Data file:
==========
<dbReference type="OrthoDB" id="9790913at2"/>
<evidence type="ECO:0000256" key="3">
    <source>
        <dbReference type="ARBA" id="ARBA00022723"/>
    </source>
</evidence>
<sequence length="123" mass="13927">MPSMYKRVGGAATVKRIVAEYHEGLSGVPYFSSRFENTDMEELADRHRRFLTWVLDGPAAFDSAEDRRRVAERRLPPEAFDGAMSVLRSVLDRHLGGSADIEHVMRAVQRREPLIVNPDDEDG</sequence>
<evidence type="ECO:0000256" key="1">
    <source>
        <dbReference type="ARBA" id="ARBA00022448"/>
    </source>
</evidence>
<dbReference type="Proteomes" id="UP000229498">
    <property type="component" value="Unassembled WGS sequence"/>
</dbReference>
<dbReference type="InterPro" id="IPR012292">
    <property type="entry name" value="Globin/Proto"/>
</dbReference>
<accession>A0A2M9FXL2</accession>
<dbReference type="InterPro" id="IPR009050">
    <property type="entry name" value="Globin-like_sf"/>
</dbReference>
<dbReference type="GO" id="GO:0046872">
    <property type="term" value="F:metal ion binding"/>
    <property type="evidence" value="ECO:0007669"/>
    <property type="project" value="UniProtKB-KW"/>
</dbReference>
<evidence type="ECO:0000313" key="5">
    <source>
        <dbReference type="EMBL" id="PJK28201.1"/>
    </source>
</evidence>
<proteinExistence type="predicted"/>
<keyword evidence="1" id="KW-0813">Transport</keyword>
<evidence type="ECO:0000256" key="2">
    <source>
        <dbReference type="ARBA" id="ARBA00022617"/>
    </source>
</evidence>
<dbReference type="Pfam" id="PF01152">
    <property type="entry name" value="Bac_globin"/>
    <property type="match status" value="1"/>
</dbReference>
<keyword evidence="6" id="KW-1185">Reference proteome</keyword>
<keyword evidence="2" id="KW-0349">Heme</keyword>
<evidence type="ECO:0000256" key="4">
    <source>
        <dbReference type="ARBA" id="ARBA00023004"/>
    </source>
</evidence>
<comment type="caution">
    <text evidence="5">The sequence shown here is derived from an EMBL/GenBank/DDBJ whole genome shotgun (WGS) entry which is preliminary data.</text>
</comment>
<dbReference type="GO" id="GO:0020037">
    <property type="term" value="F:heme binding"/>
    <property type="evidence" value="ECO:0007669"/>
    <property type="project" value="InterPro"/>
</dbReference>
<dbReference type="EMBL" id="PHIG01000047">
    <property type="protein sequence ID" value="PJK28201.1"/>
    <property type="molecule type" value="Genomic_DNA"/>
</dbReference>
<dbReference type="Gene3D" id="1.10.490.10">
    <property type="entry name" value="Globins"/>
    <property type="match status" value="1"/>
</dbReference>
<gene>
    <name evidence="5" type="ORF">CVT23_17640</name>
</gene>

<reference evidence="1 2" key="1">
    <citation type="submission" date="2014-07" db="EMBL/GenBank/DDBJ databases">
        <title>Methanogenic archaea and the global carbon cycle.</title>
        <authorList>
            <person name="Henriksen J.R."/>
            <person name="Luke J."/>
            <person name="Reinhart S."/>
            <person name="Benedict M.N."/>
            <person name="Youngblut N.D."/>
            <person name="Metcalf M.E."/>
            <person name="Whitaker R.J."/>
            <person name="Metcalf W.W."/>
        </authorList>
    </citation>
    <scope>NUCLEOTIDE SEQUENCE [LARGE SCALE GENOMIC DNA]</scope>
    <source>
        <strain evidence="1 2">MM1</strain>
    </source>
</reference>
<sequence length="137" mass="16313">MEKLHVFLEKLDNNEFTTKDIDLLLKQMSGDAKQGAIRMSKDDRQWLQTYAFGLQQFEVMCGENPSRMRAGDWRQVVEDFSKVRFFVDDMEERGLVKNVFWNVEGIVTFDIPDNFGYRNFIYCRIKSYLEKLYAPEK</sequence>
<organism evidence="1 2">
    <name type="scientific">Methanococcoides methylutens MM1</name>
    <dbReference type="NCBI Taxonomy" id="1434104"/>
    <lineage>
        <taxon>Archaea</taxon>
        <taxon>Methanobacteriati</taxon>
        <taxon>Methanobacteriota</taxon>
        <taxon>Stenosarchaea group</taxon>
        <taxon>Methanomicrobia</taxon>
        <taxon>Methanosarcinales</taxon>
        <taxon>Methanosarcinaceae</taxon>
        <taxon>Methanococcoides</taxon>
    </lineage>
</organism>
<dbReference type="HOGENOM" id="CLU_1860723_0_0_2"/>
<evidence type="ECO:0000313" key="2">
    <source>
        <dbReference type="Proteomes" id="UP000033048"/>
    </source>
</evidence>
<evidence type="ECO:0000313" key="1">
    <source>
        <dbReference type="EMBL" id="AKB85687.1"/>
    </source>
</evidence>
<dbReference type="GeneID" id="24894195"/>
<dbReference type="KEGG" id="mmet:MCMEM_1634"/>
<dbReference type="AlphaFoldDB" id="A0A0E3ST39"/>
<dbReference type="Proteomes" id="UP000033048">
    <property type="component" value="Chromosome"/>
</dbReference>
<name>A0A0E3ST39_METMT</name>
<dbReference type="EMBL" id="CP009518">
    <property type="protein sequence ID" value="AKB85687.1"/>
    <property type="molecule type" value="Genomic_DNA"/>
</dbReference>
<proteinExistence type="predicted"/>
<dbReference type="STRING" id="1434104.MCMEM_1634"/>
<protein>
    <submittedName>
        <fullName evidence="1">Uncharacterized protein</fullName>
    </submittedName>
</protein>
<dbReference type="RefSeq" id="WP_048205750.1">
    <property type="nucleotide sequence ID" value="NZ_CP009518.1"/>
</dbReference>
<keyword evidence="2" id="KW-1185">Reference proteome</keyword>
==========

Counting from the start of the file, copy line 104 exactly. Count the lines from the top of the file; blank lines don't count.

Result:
<dbReference type="HOGENOM" id="CLU_1860723_0_0_2"/>